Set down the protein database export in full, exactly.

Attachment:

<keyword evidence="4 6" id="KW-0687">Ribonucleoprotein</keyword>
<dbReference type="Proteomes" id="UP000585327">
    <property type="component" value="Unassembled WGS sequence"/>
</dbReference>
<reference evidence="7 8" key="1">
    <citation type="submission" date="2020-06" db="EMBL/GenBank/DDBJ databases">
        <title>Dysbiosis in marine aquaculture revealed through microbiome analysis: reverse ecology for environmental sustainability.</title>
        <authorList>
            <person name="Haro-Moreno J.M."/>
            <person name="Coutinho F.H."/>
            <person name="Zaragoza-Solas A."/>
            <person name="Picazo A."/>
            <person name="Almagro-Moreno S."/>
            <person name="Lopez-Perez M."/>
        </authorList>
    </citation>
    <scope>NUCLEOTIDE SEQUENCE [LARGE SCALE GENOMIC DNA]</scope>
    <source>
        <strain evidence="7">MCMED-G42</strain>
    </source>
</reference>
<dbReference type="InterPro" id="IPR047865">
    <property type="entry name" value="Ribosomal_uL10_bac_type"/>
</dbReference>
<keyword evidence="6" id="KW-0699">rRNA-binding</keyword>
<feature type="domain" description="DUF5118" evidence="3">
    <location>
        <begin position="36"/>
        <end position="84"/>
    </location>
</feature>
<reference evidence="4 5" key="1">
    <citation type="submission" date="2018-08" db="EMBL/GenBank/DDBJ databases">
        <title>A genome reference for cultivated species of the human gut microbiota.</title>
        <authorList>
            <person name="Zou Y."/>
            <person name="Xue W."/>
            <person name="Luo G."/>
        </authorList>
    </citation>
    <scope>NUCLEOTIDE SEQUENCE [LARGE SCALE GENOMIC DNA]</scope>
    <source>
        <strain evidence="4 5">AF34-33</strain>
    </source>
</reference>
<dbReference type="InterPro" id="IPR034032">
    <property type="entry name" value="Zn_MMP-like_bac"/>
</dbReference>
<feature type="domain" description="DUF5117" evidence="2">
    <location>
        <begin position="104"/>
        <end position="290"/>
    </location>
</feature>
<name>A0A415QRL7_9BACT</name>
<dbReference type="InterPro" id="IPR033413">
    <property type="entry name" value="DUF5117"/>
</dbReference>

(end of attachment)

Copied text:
<keyword evidence="4 6" id="KW-0687">Ribonucleoprotein</keyword>
<dbReference type="Proteomes" id="UP000585327">
    <property type="component" value="Unassembled WGS sequence"/>
</dbReference>
<reference evidence="7 8" key="1">
    <citation type="submission" date="2020-06" db="EMBL/GenBank/DDBJ databases">
        <title>Dysbiosis in marine aquaculture revealed through microbiome analysis: reverse ecology for environmental sustainability.</title>
        <authorList>
            <person name="Haro-Moreno J.M."/>
            <person name="Coutinho F.H."/>
            <person name="Zaragoza-Solas A."/>
            <person name="Picazo A."/>
            <person name="Almagro-Moreno S."/>
            <person name="Lopez-Perez M."/>
        </authorList>
    </citation>
    <scope>NUCLEOTIDE SEQUENCE [LARGE SCALE GENOMIC DNA]</scope>
    <source>
        <strain evidence="7">MCMED-G42</strain>
    </source>
</reference>
<dbReference type="InterPro" id="IPR047865">
    <property type="entry name" value="Ribosomal_uL10_bac_type"/>
</dbReference>
<keyword evidence="6" id="KW-0699">rRNA-binding</keyword>
<feature type="domain" description="DUF5118" evidence="3">
    <location>
        <begin position="36"/>
        <end position="84"/>
    </location>
</feature>
<reference evidence="4 5" key="1">
    <citation type="submission" date="2018-08" db="EMBL/GenBank/DDBJ databases">
        <title>A genome reference for cultivated species of the human gut microbiota.</title>
        <authorList>
            <person name="Zou Y."/>
            <person name="Xue W."/>
            <person name="Luo G."/>
        </authorList>
    </citation>
    <scope>NUCLEOTIDE SEQUENCE [LARGE SCALE GENOMIC DNA]</scope>
    <source>
        <strain evidence="4 5">AF34-33</strain>
    </source>
</reference>
<dbReference type="InterPro" id="IPR034032">
    <property type="entry name" value="Zn_MMP-like_bac"/>
</dbReference>
<feature type="domain" description="DUF5117" evidence="2">
    <location>
        <begin position="104"/>
        <end position="290"/>
    </location>
</feature>
<name>A0A415QRL7_9BACT</name>
<dbReference type="InterPro" id="IPR033413">
    <property type="entry name" value="DUF5117"/>
</dbReference>